Biruté Ciplijauskaité (1929-2017)
Biruté Ciplijauskaité, John Bascom Professor from 1973 to 1997 and a lifetime senior fellow at the University of Wisconsin-Madison’s Institute for Research in the Humanities (from 1974 until her retirement in 1997), died peacefully on June 19, 2017. Internationally renowned and with a vast scholarly production betokening a breathtakingly wide-ranging expertise, Professor Ciplijauskaité was undeniably our department’s most distinguished and prolific member.
Professor Ciplijauskaité was born on April 11, 1929 in Kaunas, Lithuania. She attended Kaunas Conservatory (present-day Lithuanian Academy of Music and Theatre), and fled Lithuania during World War II. She spent part of the war years in Germany, where she would go on to earn her baccalaureate from the Lycée Lithuanien Tübingen in 1947, while working in a factory. She emigrated to Canada on a work visa, where she worked as a domestic servant prior to resuming her university studies and receiving an MA from the University of Montréal in 1956. She earned her PhD from Bryn Mawr College in 1960, and in the following year was hired as an Assistant Professor at the University of Wisconsin-Madison. Four years later, in 1965, she was promoted to Associate Professor. Her first book, La soledad y la poesía española contemporánea, appeared in 1962. In subsequent years, she sustained a consistently impressive rate of scholarly productivity. Her second book, El poeta y la poesía: del romanticismo a la poesía social, was published in 1966. It was followed by three new books in the 1970s: a monograph on Pío Baroja, one of the major writers from Spain’s so-called Generation of ’98, and two others, including what is to this day upheld as the definitive study on the poet and critic Jorge Guillén, whose extensive correspondence is now housed in the Special Collections of UW-Madison’s Library. In the 1980s, Professor Ciplijauskaité published three additional book-length studies: Los Noventayochistas y la historia (1981), La mujer insatisfecha: el adulterio en la novela realista (1984), and La novela femenina contemporánea 1970-1985: hacia una tipología de la narración en primera persona (1988). Before retiring in 1997, she authored a study of contemporary Lithuanian literature, Literatūros eskizai, [Literary Sketches] (1992), written in Lithuanian and published in Vilnius. Indeed, she remained until her death, a member of the Advisory Board for Lituanus, an English language quarterly journal dedicated to Lithuanian and Baltic languages, linguistics, political science, arts, history, literature, and related topics. Retirement did not by any means signal a lull in Professor Ciplijauskaité’s prolific academic productivity. She published De signos y significaciones I: Juegos con la vanguardia: poetas del 27 (1999) and Carmen Martín Gaite (1925-2000) (2000). Her twelfth book, on the construction of the “feminine I” in literature (La construcción del yo femenino en la literatura), appeared in 2004.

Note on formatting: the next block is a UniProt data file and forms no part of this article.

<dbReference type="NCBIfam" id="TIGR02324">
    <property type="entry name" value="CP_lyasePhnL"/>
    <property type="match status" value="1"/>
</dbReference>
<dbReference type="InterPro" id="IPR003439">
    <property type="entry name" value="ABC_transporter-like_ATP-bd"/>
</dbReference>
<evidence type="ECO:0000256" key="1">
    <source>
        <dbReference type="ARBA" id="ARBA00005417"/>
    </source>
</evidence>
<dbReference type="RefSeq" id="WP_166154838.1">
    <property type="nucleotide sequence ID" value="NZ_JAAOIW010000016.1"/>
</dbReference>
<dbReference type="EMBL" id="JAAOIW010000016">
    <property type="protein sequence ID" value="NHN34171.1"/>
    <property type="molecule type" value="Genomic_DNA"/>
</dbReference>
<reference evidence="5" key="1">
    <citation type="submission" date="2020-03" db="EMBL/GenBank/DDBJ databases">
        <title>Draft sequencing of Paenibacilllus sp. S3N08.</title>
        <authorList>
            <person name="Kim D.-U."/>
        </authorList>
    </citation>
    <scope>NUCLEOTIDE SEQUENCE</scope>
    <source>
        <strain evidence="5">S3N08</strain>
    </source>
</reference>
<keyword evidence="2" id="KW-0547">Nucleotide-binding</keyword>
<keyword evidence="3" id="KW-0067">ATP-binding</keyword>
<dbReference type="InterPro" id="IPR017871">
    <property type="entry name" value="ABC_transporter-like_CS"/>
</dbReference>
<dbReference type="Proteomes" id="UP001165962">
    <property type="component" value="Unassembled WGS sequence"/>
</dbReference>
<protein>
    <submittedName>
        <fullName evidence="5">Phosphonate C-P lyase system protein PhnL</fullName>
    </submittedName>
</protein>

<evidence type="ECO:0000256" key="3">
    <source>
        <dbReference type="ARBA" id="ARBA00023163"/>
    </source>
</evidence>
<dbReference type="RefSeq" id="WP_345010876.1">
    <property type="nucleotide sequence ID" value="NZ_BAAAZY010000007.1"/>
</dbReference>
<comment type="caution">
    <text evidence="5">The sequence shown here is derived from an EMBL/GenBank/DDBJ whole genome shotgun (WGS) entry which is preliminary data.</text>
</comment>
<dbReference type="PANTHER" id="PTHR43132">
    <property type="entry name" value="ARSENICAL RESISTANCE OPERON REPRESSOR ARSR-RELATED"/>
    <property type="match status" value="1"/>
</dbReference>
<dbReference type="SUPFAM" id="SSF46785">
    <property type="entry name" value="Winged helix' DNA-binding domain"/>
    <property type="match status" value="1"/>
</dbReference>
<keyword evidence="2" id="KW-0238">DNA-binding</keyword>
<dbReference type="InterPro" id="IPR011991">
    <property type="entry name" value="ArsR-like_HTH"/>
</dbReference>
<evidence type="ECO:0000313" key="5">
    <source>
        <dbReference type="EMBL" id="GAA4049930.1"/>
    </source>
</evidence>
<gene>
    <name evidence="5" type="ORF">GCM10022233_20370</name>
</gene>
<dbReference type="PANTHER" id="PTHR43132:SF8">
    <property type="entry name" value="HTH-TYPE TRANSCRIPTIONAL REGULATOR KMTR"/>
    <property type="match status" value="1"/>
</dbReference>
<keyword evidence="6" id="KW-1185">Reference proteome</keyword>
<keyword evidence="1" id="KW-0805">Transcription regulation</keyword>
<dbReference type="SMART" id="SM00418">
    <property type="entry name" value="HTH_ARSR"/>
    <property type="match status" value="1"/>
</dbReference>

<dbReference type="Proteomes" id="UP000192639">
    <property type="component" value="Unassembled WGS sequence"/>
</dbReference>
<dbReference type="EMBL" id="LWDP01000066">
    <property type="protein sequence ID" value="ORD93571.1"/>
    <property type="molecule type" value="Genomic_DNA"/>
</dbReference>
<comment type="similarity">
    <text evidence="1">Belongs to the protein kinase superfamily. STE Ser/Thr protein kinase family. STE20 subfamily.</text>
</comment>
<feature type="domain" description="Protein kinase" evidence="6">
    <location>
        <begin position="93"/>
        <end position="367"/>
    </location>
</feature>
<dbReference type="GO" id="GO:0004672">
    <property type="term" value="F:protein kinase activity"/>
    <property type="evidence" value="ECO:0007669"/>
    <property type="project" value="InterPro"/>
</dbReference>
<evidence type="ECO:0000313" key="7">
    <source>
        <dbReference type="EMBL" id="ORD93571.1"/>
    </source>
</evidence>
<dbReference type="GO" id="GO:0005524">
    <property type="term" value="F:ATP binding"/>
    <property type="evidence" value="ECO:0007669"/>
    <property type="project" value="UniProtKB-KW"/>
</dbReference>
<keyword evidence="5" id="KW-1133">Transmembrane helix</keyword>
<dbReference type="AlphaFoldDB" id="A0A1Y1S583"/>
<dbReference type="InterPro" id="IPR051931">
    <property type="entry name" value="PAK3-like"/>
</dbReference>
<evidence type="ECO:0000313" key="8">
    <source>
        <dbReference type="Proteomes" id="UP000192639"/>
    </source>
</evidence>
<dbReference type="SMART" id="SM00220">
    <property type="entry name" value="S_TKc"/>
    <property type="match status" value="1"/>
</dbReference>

A recipient of the Guggenheim Fellowship for the Humanities in 1968, Professor Ciplijauskaité has penned well over one hundred articles in Spanish, English and Lithuanian, on topics ranging from late nineteenth and early twentieth century Spanish Literature, Spanish women authors, the Spanish Realist master Benito Pérez Galdós, Medieval drama, Baroque poetry, as well as Latin American fiction and Lithuanian poetry and prose. She edited and organized an authoritative critical edition of the complete sonnets of Spanish Baroque poet Luis de Góngora y Argote, contributed extensively to, and occasionally (co-)edited collections of scholarly essays, as well as an anthology of Spanish poetry from the 1980s and several of contemporary Lithuanian poetry. In addition, Professor Ciplijauskaité translated numerous Spanish and Catalan literary works into Lithuanian, and Lithuanian texts into Spanish and French.